Step 5: Turn the pork over, and repeat the exercise on the skin side of the draft. The skin will be very tough to start with, and you will need to massage the salt in for a few minutes to soften it up.
Step 6: Place the pork skin side down in a plastic tray and put it into the refrigerator. The salt will release fluid from the pork, so periodically remove the tray from the refrigerator and dispose of any liquid. A few bamboo skewers laid across the bottom of the tray will keep the bacon clear of the liquid.
Makingbacon Step7
Step 7: Re-salt the pork after 24 hours and turn over so that the skin side is up. Leave the pork in the refrigerator for about another day and a half.
Step 8: There is no definitive method to identify when a piece of bacon is fully cured. Temperature and humidity will affect the curing process, as will the thickness of the draft that you are using. I generally find that 2-3 days in salt is sufficient for a piece of bacon of average size, but larger drafts will take longer.
Step 9: Wash the bacon in cold water to remove any remaining salt, and then pat dry with kitchen towels.
Makingbacon Step10
Step 10: Cut a few thin slices of bacon and fry them in a pan to test the cure. The first couple of slices will be salty because they were right at the end, but the next few slices should give some indication of how well the bacon has cured.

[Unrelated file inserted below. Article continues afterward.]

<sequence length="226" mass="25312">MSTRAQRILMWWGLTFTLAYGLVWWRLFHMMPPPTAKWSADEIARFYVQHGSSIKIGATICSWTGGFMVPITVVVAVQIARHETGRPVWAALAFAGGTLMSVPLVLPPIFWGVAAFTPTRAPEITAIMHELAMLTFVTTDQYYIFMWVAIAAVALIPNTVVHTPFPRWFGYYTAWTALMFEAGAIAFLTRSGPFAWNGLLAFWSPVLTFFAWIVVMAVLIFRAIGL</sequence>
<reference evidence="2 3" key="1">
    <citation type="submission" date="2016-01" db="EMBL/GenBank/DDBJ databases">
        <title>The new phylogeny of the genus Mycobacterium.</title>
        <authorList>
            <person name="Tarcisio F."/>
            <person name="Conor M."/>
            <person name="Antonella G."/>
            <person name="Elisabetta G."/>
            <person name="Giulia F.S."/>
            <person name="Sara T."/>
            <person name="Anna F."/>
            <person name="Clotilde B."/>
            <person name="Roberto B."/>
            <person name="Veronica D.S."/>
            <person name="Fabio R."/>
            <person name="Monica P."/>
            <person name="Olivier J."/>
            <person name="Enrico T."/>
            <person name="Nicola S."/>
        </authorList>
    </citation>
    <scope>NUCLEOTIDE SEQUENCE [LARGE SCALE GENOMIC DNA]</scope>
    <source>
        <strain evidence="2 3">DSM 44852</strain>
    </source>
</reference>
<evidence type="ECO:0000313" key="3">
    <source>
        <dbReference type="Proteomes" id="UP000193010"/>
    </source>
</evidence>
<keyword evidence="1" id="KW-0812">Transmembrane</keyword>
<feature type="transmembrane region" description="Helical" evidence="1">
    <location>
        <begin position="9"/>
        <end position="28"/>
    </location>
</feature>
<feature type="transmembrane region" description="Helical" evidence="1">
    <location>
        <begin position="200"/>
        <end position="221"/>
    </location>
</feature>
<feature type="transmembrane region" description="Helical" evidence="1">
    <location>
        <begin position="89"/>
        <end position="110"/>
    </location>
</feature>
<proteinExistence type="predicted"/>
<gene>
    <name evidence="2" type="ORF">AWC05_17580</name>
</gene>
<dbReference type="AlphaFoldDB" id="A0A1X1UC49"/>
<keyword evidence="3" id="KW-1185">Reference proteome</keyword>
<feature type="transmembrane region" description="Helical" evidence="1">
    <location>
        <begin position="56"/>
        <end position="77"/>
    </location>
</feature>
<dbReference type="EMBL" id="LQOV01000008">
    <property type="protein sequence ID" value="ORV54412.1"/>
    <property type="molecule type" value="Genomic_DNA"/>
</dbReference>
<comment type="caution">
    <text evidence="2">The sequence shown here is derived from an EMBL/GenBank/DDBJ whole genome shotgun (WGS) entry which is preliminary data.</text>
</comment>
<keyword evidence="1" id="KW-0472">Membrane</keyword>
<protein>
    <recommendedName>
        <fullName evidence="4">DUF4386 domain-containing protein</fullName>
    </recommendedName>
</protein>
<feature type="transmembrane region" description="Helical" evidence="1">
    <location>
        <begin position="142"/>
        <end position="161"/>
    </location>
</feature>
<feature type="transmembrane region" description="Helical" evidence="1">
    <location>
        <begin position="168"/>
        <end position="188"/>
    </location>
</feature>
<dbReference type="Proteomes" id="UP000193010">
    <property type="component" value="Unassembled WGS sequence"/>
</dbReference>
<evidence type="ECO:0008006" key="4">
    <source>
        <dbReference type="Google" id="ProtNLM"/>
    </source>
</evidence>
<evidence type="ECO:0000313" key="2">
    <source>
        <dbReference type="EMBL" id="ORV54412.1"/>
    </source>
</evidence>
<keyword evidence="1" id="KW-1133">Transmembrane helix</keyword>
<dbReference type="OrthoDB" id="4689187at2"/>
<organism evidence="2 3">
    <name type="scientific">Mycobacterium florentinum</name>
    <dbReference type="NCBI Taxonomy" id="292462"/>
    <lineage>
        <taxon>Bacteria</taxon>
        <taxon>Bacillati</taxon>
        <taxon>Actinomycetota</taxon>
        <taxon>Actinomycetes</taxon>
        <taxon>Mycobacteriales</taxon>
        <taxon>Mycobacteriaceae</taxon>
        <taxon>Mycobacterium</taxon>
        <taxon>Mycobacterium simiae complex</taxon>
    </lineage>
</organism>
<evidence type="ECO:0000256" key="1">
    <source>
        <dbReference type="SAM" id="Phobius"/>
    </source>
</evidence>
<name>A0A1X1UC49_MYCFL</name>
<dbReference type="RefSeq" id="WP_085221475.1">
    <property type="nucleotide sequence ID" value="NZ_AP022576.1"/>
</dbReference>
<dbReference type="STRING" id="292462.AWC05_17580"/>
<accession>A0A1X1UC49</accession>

Step 11: If your bacon is too salty, there is no need to panic. Just soak the bacon in water for a few hours and then try tasting it again.
Step 12: Wrap the bacon in a cheesecloth or cotton bag, and hang it somewhere cool to dry out. The bacon should be hung like this for at least 24 hours and then refrigerated before slicing. Refrigerating the bacon makes it easier to slice and increases the amount of time that it will keep for.
Makingbacon Finished2
You can cook your bacon in a pan without any extra fat or oil, and the resulting liquor will add a delicious flavor to croutons, eggs, popcorn, or any number of other dishes. The ends of the bacon will probably be too salty to eat in slices, but can be diced and used to add flavor to soups or casseroles.
About the Author:
author_andrew_lewis.jpg
Andrew Lewis is a journalist, a maker, an ardent victophile, and the founder of the www.upcraft.it blog. He is currently studying for a PhD. in archaeometrics and 3D scanning at the University of Wolverhampton.


Related

Comments

  1. Carey says:

    Most times I click on a link that’s like: Make Pumpkin Pie…. in crochet! Glad this was the real deal. Thanks Andrew. I’m going to try this one.

  2. franklinonline.myopenid.com says: